BONUS: The efficiency of VRF systems also reduces your energy expenses, too.
2. Carefully choose locations & operation of fans and air handlers
Did you redesign your office space without changing the design of your HVAC system? If so, you might have ducts and air handlers located in the wrong spots for the new layout. This can lead to distracting HVAC noise, as well as poor comfort conditions including hot and cold spots.
Even if you did replace your HVAC system, it’s possible that your building contractor may have failed to consult with HVAC design experts during the design phase of your project. When that happens, poor HVAC choices are frequently made that result in a poorly performing system, as well as a noisy one.
3. Add sound boots
Sound boots help to control HVAC noise and reduce the movement of cross talk throughout your space. Depending on your installation, this can be a quick and easy way to improve acoustics in your open office space.
This is just one strategy that HVAC design experts use to both reduce and relocate HVAC noise in your office space.
4. Make quiet areas more comfortable
Does your office have pod or phone-booth type areas for quiet phone conversations? Theoretically, this should provide a way for people who really need quiet to escape from the open office area that can be noisy. However, people often complain that these closed-in spaces become like a greenhouse after an hour or so. Make them more comfortable with adequate ventilation and temperature control.
5. Improve acoustics with sound absorbing materials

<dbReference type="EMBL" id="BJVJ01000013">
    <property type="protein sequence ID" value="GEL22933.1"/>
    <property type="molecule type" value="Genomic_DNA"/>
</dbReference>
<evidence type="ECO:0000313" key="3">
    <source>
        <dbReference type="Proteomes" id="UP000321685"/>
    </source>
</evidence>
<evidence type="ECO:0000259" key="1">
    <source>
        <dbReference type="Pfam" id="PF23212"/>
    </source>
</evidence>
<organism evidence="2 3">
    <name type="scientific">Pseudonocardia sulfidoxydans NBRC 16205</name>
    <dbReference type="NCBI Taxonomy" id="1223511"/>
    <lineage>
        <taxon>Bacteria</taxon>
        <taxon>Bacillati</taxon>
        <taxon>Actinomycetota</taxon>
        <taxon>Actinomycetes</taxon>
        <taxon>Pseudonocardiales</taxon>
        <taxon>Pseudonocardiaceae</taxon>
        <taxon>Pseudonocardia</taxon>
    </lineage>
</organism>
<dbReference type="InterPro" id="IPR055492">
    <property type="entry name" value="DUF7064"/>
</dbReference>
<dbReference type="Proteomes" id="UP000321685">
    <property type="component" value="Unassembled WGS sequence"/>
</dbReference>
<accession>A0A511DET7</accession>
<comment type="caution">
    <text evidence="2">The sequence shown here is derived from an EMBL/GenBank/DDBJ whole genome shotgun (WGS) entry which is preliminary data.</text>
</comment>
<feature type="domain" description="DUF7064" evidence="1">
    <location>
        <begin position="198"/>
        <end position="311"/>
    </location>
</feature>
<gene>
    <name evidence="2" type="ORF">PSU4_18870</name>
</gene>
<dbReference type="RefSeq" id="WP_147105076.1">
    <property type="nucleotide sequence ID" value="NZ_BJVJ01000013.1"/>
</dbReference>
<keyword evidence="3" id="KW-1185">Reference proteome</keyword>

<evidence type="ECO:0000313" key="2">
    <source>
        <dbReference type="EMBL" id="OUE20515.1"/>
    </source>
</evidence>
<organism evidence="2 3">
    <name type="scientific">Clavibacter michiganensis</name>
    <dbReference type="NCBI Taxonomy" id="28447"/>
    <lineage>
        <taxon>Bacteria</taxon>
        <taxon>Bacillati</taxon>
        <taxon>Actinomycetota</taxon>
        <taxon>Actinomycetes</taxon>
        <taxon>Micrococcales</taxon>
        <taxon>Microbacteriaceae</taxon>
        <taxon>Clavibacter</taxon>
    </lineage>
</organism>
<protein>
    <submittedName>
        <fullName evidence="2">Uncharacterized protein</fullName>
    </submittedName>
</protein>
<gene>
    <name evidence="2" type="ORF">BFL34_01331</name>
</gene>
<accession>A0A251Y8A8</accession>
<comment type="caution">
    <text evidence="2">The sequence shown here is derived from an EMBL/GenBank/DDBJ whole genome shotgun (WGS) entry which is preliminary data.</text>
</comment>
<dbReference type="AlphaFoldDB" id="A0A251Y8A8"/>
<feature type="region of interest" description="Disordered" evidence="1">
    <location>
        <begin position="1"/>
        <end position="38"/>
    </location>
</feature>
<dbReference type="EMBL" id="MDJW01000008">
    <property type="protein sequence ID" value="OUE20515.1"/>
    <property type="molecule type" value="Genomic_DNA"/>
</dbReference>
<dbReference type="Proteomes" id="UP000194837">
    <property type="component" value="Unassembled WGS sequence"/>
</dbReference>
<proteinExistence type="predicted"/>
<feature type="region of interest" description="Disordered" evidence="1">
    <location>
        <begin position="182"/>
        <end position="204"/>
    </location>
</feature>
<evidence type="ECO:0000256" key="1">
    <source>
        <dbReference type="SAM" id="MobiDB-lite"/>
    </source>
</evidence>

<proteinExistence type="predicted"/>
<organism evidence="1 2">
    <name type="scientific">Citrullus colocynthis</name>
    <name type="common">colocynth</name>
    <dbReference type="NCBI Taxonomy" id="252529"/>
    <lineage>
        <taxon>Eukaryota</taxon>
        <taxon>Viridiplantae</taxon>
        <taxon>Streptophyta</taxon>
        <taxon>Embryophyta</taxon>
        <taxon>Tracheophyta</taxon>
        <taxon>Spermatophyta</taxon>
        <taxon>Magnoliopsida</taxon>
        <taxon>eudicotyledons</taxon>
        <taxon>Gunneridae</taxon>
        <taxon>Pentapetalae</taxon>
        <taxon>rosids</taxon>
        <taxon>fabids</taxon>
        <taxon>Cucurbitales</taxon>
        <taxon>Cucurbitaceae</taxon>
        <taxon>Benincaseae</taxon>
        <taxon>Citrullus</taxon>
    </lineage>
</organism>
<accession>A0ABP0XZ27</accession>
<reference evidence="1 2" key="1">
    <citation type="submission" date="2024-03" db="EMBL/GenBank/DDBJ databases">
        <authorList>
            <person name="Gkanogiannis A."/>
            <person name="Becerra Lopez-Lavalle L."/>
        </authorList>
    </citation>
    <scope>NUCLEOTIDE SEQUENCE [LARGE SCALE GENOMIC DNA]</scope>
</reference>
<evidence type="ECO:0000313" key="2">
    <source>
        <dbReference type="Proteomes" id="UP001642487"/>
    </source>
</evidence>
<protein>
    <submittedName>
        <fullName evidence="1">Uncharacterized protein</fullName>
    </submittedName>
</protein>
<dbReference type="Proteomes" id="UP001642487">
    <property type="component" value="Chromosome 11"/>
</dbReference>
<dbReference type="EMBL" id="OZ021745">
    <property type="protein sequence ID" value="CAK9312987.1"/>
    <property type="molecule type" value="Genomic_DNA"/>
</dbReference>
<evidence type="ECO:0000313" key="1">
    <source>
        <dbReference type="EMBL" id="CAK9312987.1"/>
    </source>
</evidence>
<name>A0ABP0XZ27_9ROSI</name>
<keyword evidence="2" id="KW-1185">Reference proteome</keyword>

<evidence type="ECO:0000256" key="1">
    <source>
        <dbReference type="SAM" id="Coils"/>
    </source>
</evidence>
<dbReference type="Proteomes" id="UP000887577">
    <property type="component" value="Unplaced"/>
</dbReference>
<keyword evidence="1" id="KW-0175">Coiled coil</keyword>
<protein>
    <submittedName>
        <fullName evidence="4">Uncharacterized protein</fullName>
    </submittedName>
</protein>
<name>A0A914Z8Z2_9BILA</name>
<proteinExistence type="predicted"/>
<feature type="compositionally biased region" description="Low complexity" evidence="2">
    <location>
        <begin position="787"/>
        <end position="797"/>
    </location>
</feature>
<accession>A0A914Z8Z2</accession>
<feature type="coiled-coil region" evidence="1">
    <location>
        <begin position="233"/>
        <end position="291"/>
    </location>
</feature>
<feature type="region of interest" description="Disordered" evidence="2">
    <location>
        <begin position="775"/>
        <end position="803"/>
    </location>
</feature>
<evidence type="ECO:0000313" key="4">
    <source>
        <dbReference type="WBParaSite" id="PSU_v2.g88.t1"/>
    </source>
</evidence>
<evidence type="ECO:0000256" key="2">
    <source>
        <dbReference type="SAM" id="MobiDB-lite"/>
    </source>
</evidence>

Modern office designs tend to include high ceilings and lots of hard, smooth surfaces such as metal and glass. These materials look beautiful and inviting, but tend to bounce sound around the space. For HVAC noise control, include materials that absorb sound without compromising design, such as carpets, drop ceiling and wall coverings that look more like unique pieces of art. Green plants are another great option that also have health and wellbeing benefits for your employees.
BONUS: Use sound masking to address speech privacy acoustics
Our last tactic is a way that you can use HVAC noise to combat the most common source of noise distraction in the workplace: nearby speech sounds.
It turns out that the thing about voices that distracts workers is not the volume, but how distinctly the speech can be understood, also called “intelligibility.” The more words workers understand when they hear voices nearby, the more they become distracted.
One very useful solution is to provide a low level of background “white noise” that reduces the intelligibility of speech sounds. Installing an HVAC system, such as VRF technology described above, that runs at a constant speed with low noise can do the trick.
Want to learn more about the best types of HVAC equipment for office spaces like yours? Here’s a resource that can help you understand the options: The Ultimate Guide to NYC Light Commercial Air Conditioning.